The data presented in Figs. 3 and 4 suggest that although the net dilator reactivity of individual arterioles in response to hypoxia and increasing acetylcholine concentration remains largely intact in ApoE and LDLR compared with C57 mice, the predominant signaling molecules that contribute to this reactivity may be substantially altered. Specifically, these results suggest that the portion of hypoxia- or acetylcholine-induced dilation that is mediated by endothelium-dependent generation of NO in C57 mice is lost with the development of hypercholesterolemia. This interpretation is supported by observations that the impact of l-NAME on dilator reactivity of isolated arterioles in response to hypoxia or challenge with acetylcholine was nearly abolished in ApoE and LDLR mice and that the stimulus-induced generation of NO from either hypoxia or methacholine was profoundly attenuated in arteries of hypercholesterolemic mice. The loss of vascular NO bioavailability with profound hypercholesterolemia has been reported previously (21, 23), and these results support those of previous studies. In contrast, the contribution of endothelium-derived prostacyclin to both hypoxia- and acetylcholine-induced dilation was not substantially impacted by development of the hypercholesterolemic condition in ApoE and LDLR mice. This was evident in both the consistent impact of indomethacin on dilator responses across the three strains of mice and the comparable level of 6-keto-PGF1α production in arteries of C57, ApoE, and LDLR mice in response to challenge with either hypoxia or methacholine. Notably, the results of these experiments suggest that the arteriolar dilator response to reduced oxygen tension or increased acetylcholine challenge in C57 mice was overwhelmingly the result of the production and release of endothelium-derived NO and prostacyclin. However, in both ApoE and LDLR models of hypercholesterolemia, significant dilator reactivity to both hypoxia and acetylcholine remained, despite pharmacological inhibition of both NOS and cyclooxygenase with l-NAME and indomethacin, respectively. These observations implicate the emergence of an additional dilator signaling pathway that may compensate for the loss of vascular NO bioavailability during hypercholesterolemia.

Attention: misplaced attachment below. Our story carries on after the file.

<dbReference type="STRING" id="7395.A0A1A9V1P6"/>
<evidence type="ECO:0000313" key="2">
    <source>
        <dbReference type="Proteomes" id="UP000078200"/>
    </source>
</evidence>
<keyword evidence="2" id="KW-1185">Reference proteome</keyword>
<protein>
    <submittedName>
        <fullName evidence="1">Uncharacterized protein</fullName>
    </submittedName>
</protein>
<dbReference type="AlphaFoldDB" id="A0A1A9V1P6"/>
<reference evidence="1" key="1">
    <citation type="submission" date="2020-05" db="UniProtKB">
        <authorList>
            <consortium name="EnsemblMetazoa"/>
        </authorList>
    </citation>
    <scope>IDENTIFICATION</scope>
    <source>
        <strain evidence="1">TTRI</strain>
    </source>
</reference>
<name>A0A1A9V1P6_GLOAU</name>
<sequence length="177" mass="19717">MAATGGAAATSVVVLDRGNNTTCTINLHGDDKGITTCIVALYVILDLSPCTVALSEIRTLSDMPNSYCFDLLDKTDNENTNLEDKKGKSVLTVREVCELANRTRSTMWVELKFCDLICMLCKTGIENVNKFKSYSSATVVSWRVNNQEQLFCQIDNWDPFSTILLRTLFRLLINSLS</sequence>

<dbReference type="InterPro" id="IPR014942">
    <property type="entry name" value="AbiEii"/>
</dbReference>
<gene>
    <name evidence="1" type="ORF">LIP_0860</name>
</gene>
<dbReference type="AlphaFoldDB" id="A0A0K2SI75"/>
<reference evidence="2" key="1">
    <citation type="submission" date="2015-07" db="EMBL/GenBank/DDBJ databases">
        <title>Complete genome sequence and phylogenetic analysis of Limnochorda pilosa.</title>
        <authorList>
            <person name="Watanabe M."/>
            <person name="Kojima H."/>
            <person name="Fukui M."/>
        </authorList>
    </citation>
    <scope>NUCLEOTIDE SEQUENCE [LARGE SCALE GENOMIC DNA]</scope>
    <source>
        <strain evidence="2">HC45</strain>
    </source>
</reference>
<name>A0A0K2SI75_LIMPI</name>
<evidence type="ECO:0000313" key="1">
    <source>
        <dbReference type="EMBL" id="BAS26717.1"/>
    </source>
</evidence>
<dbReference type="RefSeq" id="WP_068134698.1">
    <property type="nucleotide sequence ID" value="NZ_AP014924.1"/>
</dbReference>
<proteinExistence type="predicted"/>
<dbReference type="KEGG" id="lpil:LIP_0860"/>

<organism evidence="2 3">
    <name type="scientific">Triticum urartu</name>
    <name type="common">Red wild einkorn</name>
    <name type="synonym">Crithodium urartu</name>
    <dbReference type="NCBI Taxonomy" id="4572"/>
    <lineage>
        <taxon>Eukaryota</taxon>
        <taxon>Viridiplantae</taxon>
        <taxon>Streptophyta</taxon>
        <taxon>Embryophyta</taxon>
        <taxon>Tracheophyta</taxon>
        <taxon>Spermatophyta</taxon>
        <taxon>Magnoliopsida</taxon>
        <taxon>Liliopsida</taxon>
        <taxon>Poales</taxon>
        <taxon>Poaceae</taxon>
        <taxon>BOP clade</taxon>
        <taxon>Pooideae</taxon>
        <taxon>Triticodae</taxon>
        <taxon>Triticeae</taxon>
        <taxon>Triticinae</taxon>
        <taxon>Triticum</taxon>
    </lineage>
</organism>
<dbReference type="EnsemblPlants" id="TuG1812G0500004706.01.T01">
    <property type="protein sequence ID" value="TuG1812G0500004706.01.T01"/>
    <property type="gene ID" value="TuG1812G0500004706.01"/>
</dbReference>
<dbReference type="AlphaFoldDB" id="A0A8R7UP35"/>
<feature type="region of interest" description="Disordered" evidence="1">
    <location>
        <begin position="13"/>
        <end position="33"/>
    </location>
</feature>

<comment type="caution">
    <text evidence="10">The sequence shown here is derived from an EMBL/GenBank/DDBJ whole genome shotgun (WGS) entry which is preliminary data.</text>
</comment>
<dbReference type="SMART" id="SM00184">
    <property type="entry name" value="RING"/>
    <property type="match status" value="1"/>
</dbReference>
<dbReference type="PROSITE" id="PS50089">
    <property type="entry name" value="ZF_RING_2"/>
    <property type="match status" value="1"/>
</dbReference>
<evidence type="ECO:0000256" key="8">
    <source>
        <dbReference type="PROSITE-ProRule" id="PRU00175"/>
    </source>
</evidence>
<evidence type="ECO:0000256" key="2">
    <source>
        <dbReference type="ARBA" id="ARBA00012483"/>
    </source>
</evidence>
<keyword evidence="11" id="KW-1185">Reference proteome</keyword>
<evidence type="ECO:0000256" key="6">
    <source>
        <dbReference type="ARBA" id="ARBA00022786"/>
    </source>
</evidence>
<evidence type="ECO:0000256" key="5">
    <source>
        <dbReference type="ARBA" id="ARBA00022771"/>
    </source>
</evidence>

Previous studies have suggested that metabolites of arachidonic acid produced via either the ω-hydroxylation (producing 20-HETE) or epoxygenation (producing EETs) reactions of cytochrome P-450 enzymes can contribute to arteriolar dilation in response to both hypoxia (14) and acetylcholine (28). However, results from the present study suggest that this is not the case in skeletal muscle resistance arterioles from C57 control mice or with the development of hypercholesterolemia in either ApoE or LDLR mice. Treatment of arterioles with 17-ODYA, either alone or in combination with l-NAME and indomethacin, had no impact on dilator responses to hypoxia or increased concentration of acetylcholine in any of the three mouse strains.